While DeLeo has enjoyed either unanimous or nearly unanimous support from Democrats each time he’s sought reelection as speaker, association with the powerful House leader proved to be a political liability on at least one recent occasion, in the very liberal House district centered around Jamaica Plain.

Rep. Nika Elugardo defeated Jeff Sánchez in the 2018 Democratic primary in large part by tying the incumbent, who was then chairman of the House Ways and Means Committee, to the speaker.

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Andy Metzger

Reporter, CommonWealth magazine

About Andy Metzger

Andy Metzger joined CommonWealth Magazine as a reporter in January 2019. He has covered news in Massachusetts since 2007. For more than six years starting in May 2012 he wrote about state politics and government for the State House News Service.  At the News Service, he followed three criminal trials from opening statements to verdicts, tracked bills through the flumes and eddies of the Legislature, and sounded out the governor’s point of view on a host of issues – from the proposed Olympics bid to federal politics.

Before that, Metzger worked at the Chelmsford Independent, The Arlington Advocate, the Somerville Journal and the Cambridge Chronicle, weekly community newspapers that cover an array of local topics. Metzger graduated from UMass Boston in 2006. In addition to his written journalism, Metzger produced a work of illustrated journalism about Gov. Charlie Baker’s record regarding the MBTA. He lives in Somerville and commutes mainly by bicycle.

About Andy Metzger

Andy Metzger joined CommonWealth Magazine as a reporter in January 2019. He has covered news in Massachusetts since 2007. For more than six years starting in May 2012 he wrote about state politics and government for the State House News Service.  At the News Service, he followed three criminal trials from opening statements to verdicts, tracked bills through the flumes and eddies of the Legislature, and sounded out the governor’s point of view on a host of issues – from the proposed Olympics bid to federal politics.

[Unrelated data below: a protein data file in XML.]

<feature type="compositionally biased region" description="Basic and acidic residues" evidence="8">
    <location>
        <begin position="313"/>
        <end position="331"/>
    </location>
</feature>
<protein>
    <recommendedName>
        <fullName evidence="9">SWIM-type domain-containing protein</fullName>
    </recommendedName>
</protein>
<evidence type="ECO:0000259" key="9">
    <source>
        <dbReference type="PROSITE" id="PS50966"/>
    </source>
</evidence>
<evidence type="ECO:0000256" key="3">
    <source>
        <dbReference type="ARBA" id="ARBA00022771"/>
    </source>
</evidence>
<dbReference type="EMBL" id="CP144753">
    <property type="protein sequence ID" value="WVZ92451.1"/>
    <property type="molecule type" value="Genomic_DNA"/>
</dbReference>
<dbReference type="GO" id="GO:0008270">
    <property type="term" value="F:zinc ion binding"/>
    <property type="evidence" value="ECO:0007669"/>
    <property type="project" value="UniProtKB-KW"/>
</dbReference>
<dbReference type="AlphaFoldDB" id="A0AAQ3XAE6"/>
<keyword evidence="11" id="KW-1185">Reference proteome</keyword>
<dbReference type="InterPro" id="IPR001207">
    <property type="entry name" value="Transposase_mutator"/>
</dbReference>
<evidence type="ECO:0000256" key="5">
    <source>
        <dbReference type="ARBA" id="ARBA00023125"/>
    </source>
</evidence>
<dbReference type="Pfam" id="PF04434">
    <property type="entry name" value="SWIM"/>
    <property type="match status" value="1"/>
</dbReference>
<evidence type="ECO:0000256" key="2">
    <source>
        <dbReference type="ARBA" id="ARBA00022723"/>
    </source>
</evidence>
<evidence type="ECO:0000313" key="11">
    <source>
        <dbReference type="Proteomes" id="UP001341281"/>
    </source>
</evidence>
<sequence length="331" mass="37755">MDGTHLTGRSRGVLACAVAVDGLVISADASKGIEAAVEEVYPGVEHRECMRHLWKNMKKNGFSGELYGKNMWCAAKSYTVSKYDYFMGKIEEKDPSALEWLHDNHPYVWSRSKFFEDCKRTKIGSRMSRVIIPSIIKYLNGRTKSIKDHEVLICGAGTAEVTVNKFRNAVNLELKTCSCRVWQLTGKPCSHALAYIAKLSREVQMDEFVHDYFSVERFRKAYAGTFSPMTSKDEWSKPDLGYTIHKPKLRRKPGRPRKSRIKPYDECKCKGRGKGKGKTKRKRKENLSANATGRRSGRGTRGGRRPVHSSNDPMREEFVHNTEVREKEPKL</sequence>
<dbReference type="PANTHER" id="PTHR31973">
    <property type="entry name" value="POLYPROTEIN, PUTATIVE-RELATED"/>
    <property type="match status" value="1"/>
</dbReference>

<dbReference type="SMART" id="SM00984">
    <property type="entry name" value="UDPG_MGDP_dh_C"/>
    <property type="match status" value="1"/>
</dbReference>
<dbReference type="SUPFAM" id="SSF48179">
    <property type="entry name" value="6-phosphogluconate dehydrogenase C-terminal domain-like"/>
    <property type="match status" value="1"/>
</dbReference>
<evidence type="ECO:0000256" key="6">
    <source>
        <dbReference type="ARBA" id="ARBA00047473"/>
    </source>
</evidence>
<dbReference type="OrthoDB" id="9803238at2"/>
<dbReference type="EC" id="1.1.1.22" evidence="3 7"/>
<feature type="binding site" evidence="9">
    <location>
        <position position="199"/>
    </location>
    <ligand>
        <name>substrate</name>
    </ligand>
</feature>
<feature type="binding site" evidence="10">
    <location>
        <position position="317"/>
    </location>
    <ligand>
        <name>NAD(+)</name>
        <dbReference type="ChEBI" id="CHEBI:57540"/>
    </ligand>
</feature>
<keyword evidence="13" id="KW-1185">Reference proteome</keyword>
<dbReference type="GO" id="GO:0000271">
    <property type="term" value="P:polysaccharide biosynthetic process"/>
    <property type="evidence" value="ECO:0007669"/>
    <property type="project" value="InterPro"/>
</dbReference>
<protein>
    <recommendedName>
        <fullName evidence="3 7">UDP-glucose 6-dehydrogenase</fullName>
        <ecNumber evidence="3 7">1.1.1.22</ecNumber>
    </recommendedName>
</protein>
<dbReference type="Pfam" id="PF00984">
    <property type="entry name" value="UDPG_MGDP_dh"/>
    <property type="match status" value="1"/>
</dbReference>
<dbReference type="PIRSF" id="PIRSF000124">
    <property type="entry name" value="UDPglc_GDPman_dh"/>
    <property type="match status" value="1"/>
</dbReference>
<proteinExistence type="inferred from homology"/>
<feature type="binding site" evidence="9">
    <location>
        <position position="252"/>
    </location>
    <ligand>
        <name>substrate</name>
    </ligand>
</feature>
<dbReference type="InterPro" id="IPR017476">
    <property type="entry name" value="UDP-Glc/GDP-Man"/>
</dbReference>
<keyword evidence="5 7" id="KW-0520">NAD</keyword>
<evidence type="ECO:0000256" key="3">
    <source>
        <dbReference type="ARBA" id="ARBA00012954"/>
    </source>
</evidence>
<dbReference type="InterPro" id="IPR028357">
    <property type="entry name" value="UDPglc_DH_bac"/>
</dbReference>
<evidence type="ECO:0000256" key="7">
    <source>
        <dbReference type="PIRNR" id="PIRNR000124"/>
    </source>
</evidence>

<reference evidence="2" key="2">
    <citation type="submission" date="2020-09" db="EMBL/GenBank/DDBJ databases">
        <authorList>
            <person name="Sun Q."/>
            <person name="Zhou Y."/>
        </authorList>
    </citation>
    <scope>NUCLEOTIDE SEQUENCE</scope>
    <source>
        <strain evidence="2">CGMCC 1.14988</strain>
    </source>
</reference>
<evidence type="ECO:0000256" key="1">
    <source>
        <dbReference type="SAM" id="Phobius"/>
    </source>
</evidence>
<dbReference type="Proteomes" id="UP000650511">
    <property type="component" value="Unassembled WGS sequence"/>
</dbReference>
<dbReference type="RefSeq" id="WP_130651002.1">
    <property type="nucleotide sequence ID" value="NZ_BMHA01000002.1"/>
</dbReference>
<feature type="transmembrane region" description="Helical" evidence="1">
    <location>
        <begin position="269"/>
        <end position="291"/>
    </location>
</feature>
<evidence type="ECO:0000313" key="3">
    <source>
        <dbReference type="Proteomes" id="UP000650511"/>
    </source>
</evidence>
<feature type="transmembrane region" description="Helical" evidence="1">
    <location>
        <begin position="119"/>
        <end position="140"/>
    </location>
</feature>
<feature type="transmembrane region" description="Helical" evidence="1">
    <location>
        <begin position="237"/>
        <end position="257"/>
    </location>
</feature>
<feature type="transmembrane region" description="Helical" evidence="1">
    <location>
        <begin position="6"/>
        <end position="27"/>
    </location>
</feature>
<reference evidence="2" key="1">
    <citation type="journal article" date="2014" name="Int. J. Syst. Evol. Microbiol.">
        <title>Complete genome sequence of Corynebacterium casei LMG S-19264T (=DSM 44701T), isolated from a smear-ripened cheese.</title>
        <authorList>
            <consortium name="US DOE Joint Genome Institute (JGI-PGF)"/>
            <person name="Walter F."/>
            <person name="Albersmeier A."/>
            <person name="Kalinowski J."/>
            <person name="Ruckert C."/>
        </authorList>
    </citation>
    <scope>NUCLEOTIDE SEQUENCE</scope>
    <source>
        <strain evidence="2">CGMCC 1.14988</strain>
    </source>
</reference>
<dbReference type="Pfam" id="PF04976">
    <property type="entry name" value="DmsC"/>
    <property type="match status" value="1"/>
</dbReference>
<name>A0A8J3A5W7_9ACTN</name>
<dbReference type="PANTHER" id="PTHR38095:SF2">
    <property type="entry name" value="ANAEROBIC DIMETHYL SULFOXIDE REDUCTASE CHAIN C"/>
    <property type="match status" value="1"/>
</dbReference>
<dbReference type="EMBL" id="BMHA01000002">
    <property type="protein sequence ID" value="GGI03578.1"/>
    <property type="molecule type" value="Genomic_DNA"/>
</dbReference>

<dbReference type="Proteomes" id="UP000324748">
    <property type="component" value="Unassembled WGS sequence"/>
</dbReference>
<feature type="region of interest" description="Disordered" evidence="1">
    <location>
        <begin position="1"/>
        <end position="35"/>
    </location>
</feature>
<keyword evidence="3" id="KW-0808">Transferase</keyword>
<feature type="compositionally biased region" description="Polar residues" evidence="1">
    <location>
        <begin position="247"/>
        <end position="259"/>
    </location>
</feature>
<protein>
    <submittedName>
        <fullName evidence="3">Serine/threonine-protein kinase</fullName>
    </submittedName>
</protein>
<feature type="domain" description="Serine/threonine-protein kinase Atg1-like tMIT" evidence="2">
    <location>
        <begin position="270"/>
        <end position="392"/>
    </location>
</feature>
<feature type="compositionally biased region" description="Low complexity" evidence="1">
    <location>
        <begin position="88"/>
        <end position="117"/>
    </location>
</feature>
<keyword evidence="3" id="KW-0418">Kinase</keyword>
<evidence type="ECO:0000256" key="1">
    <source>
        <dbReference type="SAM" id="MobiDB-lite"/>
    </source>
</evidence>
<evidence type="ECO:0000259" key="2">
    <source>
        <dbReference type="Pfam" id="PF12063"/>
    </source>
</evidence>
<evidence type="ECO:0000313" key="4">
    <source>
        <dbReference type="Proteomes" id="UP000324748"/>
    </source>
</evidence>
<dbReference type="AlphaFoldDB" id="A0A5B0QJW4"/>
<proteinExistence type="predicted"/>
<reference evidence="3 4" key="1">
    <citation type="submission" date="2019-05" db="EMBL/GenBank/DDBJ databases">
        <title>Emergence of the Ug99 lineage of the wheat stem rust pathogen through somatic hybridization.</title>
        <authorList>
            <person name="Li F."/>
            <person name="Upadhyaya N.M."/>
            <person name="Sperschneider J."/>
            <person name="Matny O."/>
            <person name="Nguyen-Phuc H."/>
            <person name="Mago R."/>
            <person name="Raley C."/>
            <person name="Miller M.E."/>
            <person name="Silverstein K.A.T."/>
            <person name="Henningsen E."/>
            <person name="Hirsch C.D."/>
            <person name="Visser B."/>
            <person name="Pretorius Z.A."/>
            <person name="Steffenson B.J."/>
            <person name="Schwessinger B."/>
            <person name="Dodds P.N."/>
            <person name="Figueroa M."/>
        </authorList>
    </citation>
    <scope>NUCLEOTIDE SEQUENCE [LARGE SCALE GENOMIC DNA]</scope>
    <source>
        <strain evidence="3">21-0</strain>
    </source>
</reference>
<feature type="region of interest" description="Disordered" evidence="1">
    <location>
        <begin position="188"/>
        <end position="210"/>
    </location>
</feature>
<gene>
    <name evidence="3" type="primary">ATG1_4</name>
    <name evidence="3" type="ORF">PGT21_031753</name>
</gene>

Before that, Metzger worked at the Chelmsford Independent, The Arlington Advocate, the Somerville Journal and the Cambridge Chronicle, weekly community newspapers that cover an array of local topics. Metzger graduated from UMass Boston in 2006. In addition to his written journalism, Metzger produced a work of illustrated journalism about Gov. Charlie Baker’s record regarding the MBTA. He lives in Somerville and commutes mainly by bicycle.

Calling someone a liar is a pretty bold move in the usually polite world of Massachusetts House politics. On Monday, DeLeo flat-out denied Kaufman’s description of an ultimatum.

“The allegation was that I had told him that he had to vote a certain way on a certain issue,” DeLeo said. “That simply was not true. It’s as simple as that.”